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This presentation introduces you to basic Excel function syntax and usage, and runs through some basic mathematical functions.

Contents:

***Standard Function Syntax***

Elements of an Excel Function

Inputting Function Arguments

AutoComplete for Functions

***Basic Numerical Functions***

Using Sum(), Max(), Min(), Average() and Count()

Functions Update Automatically as Arguments Change.

Using Comma and Colon to Reference Cells & Ranges.

Using Cell References, Values, Formulas or other Functions as Arguments.

Inserting a Formula into Many Cells at Once with CTRL+ Enter.

***The AutoSum & Quick Analysis Feature***

The Autosum Tool

The Quick Analysis Feature

***Function Library & Insert Function Tool***

Using the ‘Insert Function’ Tool.

***Editing & Deleting Functions***

Editing & Deleting Functions with Mouse & Keyboard

Editing a Function with the Insert Function Tool

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- 1. PIVOTEXCEL Full Training Course for Excel® 2013: LESSON: BASIC FUNCTIONS LEVEL: BEGINNER CONTENTS: 6 Standard Function Syntax 12 Basic Numerical Functions 23 The AutoSum & Quick Analysis Feature 26 The Insert Function Tool 30 Editing & Deleting Functins WWW.PIVOTEXCEL.COM
- 2. It’s time to turn your spreadsheet up a notch.
- 3. Learning functions greatly expands the possibilities of what can be done in Excel.
- 4. This presentation introduces you to basic Excel function syntax and usage, and runs through some basic mathematical functions.
- 5. By the end of this presentation you can: calculate sum, max, min, average & count with functions make calculations quickly with the AutoSum Feature Use the Insert Function tool to insert any function in Excel
- 6. This table shows test results for 10 students. Let’s use mathematical functions to analyse the results.
- 7. There are three basic parts to any function: The equals sign tells Excel that it should calculate the cell’s value 1. Equals Sign
- 8. The function name tells Excel what task it will be performing. 2. Function Name
- 9. The arguments tell Excel what values it should perform the task on. Enter these by typing the address, clicking the cells or using arrow keys. 3. Function Arguments
- 10. You can input function arguments using cell or range addresses. This example refers to four cells: B2, C2, D2 & E2. 3. Function Arguments
- 11. As you start to type the function, Excel’s AutoComplete makes suggestions:
- 12. Let’s use the Count function to see how many tests each student has sat. Count() counts the number of non-empty cells in the range you specify.
- 13. I’ve copied down the functions to other students. If you don’t know how to do this, then ignore this. We’ll cover this later.
- 14. The Sum() function adds up the arguments you give it.
- 15. And Min() calculates the minimum:
- 16. Average() calculates… you guessed it… the average of the inputs. Average() ignores blank cells in its calculation.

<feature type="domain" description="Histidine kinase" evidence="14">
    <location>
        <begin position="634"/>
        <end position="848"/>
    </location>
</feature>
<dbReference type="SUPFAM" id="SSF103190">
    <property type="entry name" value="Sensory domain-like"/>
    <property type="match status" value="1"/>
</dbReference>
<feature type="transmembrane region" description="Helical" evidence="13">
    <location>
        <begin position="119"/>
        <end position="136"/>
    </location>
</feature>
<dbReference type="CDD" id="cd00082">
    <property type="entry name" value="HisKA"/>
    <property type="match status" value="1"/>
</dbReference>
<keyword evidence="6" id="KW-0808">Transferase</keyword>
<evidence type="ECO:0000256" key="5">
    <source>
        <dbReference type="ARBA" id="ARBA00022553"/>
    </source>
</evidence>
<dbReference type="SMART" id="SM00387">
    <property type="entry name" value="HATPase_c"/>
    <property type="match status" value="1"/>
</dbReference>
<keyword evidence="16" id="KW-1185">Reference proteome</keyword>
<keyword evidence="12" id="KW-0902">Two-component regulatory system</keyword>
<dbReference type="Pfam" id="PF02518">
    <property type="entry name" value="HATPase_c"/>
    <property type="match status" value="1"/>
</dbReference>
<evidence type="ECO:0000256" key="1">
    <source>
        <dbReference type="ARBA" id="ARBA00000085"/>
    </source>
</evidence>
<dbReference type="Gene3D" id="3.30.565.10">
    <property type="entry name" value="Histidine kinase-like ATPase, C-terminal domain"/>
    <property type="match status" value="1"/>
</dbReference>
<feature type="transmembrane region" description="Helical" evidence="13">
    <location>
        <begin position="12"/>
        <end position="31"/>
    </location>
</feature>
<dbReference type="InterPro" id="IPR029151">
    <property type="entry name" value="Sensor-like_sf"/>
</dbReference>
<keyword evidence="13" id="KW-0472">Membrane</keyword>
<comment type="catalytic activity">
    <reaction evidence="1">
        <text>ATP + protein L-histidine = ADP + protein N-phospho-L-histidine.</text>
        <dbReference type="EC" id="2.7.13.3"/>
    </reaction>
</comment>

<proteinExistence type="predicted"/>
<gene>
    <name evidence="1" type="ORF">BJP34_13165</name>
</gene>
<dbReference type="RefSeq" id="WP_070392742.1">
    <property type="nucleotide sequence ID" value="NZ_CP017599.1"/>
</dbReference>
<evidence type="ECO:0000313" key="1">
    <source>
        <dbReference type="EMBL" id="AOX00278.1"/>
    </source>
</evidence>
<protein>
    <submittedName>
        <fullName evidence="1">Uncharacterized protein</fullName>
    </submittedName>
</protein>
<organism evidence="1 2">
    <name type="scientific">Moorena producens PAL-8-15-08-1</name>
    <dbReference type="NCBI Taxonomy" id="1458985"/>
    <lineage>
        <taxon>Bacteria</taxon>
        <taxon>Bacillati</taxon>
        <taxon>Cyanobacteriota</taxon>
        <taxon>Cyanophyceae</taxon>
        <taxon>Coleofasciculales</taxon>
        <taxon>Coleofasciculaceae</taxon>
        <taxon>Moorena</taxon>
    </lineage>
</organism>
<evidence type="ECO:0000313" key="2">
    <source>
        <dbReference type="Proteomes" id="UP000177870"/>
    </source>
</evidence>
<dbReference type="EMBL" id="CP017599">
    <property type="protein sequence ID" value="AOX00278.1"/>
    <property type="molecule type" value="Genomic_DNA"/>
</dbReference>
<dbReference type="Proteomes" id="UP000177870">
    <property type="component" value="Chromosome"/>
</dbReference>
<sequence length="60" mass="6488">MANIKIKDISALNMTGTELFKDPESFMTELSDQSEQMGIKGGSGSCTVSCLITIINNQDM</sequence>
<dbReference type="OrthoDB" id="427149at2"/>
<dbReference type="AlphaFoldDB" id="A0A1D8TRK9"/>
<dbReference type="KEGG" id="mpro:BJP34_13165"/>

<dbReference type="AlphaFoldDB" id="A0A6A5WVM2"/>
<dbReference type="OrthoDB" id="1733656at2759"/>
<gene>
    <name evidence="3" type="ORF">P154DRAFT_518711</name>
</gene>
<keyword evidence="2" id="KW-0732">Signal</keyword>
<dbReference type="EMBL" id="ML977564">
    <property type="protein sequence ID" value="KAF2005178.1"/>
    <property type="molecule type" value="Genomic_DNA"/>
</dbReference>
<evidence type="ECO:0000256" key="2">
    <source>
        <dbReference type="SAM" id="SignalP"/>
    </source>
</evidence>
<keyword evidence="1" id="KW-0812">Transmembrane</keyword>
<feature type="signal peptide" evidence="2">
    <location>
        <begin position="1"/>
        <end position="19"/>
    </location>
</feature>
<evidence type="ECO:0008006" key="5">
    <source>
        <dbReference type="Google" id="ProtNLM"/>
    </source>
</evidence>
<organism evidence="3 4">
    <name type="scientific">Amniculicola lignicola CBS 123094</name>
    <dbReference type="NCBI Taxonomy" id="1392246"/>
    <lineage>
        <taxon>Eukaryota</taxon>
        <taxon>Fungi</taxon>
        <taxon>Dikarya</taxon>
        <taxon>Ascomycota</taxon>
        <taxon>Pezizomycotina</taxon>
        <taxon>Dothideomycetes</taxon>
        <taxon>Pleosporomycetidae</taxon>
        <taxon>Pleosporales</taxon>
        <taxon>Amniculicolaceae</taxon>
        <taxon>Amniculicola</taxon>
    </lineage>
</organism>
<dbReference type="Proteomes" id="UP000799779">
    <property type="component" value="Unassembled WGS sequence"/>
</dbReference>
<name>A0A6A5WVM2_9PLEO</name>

- 17. Functions will update automatically as the inputs change:
- 18. We’ve used a colon (:) to use arguments in a continuous range.
- 19. To refer to cells/ranges separately, split them up with a comma. For example, the above function does the same thing as before.
- 20. You can use any combination of cell references, values, formulas or other functions as arguments in a function:
- 21. To insert many formulas at once, highlight all the cells you want, type in the first formula then click CTRL + Enter. Excel
- 22. Excel inputs all the formulas based on their respective arguments.
- 23. AutoSum & Quick Analysis
- 24. The AutoSum tool makes it easy to quickly enter basic functions. Excel guesses the arguments you might want to use.
- 25. A new feature is the Quick Analysis tool. Highlight the relevant cells, click the box that appears, then click Totals.
- 26. The Insert Function Tool
- 27. The Insert Function tool helps find any of Excel’s in-built functions.
- 28. The pop-up has all Excel functions grouped by category, and a search tool.
- 29. When you choose a formula, Excel helps you input the arguments and gives more information. This is slower, but useful for functions you don’t know well.
- 30. Editing and Deleting Functions
- 31. Excel shows the results of the calculation in the cell, but shows the underlying function in the formula bar.
- 32. To edit the function, double click in the cell, press F2 or click in the formula bar to edit with the cursor.
- 33. To delete function(s), select the cell(s) and press Delete. Now the cell can be used as normal for another formula, value, or text.
- 34. You can also use the Insert Function tool to edit functions which already exist in a cell.
- 35. Functions are very powerful and customizable. You can create custom functions to perform specific tasks. This is a more advanced topic and will be covered later.
- 36. Full Training Course for Excel® 2013: VISIT WWW.PIVOTEXCEL.COM FOR THE FULL EXCEL 2013 TRAINING COURSE WWW.PIVOTEXCEL.COM PIVOTEXCEL PivotExcel is an independent training program and has not been authorized, sponsored, or otherwise approved by Microsoft Corporation. Microsoft, Excel, and Windows are either registered trademarks or trademarks of Microsoft Corporation in the United States and/or other countries. Excel visuals used with permission from Microsoft.

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